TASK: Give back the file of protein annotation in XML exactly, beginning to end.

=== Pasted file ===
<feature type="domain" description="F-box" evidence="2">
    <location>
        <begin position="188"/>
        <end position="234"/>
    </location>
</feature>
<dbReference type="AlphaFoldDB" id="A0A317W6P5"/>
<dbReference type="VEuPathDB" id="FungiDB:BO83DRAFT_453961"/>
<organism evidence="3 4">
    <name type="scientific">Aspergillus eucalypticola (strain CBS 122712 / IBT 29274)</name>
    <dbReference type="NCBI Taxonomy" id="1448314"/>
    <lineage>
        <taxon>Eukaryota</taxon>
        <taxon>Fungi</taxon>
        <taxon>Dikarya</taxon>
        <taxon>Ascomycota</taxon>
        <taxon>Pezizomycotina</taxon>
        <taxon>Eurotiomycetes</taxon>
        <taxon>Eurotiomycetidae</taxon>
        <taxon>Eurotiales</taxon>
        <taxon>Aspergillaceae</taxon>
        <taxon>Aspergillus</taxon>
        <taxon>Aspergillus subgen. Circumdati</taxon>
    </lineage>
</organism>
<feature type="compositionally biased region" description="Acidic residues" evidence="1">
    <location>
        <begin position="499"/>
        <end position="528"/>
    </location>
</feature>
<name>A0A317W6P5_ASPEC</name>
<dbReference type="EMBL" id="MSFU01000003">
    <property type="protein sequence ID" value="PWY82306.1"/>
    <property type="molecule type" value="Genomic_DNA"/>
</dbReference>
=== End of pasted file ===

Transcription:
<feature type="domain" description="F-box" evidence="2">
    <location>
        <begin position="188"/>
        <end position="234"/>
    </location>
</feature>
<dbReference type="AlphaFoldDB" id="A0A317W6P5"/>
<dbReference type="VEuPathDB" id="FungiDB:BO83DRAFT_453961"/>
<organism evidence="3 4">
    <name type="scientific">Aspergillus eucalypticola (strain CBS 122712 / IBT 29274)</name>
    <dbReference type="NCBI Taxonomy" id="1448314"/>
    <lineage>
        <taxon>Eukaryota</taxon>
        <taxon>Fungi</taxon>
        <taxon>Dikarya</taxon>
        <taxon>Ascomycota</taxon>
        <taxon>Pezizomycotina</taxon>
        <taxon>Eurotiomycetes</taxon>
        <taxon>Eurotiomycetidae</taxon>
        <taxon>Eurotiales</taxon>
        <taxon>Aspergillaceae</taxon>
        <taxon>Aspergillus</taxon>
        <taxon>Aspergillus subgen. Circumdati</taxon>
    </lineage>
</organism>
<feature type="compositionally biased region" description="Acidic residues" evidence="1">
    <location>
        <begin position="499"/>
        <end position="528"/>
    </location>
</feature>
<name>A0A317W6P5_ASPEC</name>
<dbReference type="EMBL" id="MSFU01000003">
    <property type="protein sequence ID" value="PWY82306.1"/>
    <property type="molecule type" value="Genomic_DNA"/>
</dbReference>